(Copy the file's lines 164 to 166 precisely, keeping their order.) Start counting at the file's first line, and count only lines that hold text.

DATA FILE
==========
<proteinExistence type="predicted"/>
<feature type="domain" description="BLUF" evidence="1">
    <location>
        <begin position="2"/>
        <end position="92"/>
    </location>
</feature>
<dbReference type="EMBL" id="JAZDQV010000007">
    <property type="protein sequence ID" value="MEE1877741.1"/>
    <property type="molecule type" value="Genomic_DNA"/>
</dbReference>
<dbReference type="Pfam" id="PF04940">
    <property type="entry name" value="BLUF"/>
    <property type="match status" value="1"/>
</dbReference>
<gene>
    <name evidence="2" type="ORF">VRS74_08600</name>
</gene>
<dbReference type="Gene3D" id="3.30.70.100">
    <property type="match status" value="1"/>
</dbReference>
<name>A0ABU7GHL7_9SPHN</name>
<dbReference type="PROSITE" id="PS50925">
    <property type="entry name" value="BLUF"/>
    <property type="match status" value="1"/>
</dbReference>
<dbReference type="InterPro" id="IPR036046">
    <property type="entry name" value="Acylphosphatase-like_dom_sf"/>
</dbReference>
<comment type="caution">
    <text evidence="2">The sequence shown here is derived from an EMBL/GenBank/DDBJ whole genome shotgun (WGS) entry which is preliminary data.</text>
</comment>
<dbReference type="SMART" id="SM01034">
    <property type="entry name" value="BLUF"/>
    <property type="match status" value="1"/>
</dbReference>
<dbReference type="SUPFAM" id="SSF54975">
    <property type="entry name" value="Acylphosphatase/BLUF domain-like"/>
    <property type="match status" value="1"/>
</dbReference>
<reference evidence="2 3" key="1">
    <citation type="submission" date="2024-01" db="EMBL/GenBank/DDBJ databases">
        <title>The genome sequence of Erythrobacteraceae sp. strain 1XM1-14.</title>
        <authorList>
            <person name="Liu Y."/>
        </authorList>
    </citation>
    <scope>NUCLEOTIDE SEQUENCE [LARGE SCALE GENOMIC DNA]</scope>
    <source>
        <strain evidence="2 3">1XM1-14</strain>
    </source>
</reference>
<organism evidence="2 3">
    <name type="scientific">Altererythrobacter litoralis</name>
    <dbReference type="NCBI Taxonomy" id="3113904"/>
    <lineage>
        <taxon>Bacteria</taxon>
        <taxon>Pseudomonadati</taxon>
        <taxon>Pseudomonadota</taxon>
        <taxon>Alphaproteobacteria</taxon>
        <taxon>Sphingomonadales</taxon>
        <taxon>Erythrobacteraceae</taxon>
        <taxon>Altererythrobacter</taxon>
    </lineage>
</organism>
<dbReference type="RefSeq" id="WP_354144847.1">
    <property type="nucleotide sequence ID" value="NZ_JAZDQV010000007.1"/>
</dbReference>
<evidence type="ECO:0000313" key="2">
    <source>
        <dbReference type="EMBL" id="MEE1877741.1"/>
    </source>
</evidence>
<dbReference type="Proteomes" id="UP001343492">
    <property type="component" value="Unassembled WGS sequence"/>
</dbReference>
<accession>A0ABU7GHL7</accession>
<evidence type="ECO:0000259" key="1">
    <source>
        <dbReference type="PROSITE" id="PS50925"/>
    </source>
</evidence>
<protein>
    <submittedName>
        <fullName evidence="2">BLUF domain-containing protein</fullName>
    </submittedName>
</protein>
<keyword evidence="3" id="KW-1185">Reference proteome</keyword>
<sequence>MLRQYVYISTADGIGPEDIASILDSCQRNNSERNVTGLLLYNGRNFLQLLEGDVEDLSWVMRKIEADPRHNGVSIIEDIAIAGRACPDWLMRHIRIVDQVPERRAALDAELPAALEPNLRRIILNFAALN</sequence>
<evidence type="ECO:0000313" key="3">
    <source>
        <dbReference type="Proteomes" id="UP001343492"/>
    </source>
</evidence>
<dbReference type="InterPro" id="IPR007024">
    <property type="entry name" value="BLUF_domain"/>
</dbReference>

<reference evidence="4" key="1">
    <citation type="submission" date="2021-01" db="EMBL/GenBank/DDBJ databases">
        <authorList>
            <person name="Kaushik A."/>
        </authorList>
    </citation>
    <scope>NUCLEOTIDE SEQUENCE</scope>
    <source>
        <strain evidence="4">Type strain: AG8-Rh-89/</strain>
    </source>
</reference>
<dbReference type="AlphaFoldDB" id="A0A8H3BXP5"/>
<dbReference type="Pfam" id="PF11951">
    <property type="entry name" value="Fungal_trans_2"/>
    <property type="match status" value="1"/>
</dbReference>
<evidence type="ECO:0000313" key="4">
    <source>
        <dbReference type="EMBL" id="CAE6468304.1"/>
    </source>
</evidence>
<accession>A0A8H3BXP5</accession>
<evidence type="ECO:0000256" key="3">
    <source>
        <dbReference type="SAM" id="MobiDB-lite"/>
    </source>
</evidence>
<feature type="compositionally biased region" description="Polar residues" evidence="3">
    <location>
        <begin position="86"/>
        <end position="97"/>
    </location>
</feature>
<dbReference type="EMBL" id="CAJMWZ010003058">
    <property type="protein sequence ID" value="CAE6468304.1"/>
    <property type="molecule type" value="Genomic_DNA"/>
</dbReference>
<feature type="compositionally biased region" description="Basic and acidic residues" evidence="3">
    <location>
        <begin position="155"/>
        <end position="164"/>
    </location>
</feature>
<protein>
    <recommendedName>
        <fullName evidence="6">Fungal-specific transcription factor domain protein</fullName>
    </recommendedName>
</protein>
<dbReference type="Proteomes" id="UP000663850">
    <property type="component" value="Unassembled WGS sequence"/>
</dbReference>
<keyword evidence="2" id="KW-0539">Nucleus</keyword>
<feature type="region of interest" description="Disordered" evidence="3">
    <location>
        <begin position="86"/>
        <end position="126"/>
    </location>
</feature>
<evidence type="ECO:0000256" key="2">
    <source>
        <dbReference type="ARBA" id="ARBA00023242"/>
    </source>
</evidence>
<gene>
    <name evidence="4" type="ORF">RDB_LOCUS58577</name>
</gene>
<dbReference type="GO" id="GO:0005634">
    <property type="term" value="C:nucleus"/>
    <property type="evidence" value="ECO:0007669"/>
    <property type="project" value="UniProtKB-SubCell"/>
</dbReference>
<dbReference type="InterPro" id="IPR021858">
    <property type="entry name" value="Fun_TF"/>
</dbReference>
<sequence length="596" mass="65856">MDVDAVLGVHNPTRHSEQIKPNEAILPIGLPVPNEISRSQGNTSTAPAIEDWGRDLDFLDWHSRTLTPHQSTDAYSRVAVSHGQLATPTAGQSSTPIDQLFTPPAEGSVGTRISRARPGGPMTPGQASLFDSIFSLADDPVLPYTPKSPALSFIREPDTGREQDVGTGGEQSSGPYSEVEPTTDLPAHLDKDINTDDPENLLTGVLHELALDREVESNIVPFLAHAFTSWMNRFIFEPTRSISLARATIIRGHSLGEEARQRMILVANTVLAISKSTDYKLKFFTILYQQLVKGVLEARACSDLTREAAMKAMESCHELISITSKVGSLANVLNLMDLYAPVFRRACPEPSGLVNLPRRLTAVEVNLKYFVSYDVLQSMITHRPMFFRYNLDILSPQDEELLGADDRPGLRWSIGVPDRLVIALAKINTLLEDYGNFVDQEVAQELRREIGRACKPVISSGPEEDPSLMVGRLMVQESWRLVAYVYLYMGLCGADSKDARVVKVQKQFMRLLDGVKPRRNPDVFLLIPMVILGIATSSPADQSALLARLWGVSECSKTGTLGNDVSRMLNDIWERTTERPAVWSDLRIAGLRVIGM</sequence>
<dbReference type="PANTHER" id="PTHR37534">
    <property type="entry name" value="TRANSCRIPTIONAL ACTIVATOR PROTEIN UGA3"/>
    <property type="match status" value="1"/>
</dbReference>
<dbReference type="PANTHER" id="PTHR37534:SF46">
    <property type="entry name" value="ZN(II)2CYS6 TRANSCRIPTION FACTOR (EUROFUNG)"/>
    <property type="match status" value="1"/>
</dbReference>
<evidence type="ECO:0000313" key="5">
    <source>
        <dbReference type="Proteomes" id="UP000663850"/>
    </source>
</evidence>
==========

<dbReference type="GO" id="GO:0005634">
    <property type="term" value="C:nucleus"/>
    <property type="evidence" value="ECO:0007669"/>